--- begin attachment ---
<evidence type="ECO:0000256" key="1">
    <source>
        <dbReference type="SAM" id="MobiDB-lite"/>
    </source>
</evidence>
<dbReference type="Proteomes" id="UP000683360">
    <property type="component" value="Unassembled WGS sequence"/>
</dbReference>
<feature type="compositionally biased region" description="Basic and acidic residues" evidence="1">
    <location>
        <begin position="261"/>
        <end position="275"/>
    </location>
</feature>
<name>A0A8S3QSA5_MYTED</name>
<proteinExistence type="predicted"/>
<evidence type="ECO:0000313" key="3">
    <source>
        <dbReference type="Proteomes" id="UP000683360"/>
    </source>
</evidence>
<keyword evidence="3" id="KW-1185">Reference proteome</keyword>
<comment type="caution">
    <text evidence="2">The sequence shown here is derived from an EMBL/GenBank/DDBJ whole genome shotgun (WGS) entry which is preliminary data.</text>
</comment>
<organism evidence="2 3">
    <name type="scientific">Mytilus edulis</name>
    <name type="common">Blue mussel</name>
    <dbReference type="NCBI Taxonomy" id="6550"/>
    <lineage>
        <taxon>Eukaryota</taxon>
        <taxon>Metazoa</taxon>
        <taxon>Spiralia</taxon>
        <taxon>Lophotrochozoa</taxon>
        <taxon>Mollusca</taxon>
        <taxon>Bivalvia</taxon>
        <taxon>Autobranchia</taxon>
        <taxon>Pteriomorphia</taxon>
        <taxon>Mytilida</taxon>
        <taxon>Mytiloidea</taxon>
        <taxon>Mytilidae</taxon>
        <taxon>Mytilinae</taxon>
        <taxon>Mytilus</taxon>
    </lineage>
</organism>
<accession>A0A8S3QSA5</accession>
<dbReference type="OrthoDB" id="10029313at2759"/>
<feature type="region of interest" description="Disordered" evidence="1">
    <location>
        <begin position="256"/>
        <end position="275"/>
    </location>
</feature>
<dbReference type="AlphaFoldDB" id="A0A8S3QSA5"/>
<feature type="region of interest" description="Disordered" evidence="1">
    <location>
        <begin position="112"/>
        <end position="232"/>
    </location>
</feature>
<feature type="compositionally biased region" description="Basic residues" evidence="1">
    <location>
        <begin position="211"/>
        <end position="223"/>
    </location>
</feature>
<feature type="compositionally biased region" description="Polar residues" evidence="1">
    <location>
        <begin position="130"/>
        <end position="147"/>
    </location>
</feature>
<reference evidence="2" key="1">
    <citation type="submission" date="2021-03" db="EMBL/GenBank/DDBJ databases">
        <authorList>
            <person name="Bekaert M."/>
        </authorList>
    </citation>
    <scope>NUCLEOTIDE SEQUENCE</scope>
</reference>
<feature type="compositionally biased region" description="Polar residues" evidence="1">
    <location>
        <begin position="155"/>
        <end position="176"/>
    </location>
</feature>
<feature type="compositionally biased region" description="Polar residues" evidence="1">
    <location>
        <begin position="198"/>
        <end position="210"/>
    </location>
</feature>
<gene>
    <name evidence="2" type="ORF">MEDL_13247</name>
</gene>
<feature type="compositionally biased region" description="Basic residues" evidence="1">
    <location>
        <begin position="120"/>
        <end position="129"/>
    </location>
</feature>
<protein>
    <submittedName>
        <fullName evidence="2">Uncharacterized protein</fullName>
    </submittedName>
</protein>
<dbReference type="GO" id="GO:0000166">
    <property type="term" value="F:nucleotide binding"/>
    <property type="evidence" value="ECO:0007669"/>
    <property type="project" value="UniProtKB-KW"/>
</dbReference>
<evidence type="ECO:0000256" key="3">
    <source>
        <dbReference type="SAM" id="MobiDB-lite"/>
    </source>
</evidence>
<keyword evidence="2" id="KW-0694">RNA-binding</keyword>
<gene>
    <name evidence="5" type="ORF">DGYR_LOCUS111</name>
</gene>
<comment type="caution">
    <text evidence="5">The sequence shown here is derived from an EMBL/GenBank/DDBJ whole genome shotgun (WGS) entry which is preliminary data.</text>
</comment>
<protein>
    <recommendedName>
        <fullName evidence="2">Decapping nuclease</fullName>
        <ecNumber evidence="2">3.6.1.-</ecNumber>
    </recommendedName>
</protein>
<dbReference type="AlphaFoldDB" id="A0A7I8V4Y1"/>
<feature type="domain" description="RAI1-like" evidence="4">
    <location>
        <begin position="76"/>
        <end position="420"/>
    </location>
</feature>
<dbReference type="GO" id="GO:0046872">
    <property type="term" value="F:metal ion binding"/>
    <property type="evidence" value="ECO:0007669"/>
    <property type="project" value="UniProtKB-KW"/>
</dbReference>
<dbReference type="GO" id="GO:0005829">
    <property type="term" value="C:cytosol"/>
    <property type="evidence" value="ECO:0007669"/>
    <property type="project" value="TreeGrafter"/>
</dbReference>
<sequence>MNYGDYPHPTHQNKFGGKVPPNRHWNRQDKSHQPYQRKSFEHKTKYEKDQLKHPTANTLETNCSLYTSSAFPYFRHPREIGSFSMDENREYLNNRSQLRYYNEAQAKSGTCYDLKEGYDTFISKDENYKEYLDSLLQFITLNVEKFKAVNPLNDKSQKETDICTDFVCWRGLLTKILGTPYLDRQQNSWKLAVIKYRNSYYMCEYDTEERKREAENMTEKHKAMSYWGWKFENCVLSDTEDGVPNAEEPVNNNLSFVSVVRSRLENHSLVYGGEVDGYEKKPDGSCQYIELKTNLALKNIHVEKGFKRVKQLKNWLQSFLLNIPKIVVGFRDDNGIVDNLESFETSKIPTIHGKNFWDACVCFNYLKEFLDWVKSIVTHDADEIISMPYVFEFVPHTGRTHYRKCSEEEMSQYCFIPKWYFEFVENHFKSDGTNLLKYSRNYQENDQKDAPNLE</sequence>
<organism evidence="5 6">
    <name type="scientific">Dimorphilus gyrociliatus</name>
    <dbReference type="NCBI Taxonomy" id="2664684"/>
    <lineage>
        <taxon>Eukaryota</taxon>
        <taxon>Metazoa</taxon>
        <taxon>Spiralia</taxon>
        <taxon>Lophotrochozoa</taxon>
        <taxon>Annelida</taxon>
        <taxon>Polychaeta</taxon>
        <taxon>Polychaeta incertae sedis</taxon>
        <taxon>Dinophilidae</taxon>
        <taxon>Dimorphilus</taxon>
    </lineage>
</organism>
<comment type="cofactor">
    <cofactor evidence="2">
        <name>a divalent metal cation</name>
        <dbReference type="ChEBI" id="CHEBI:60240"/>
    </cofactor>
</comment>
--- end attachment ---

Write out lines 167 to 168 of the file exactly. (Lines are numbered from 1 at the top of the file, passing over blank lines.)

    </cofactor>
</comment>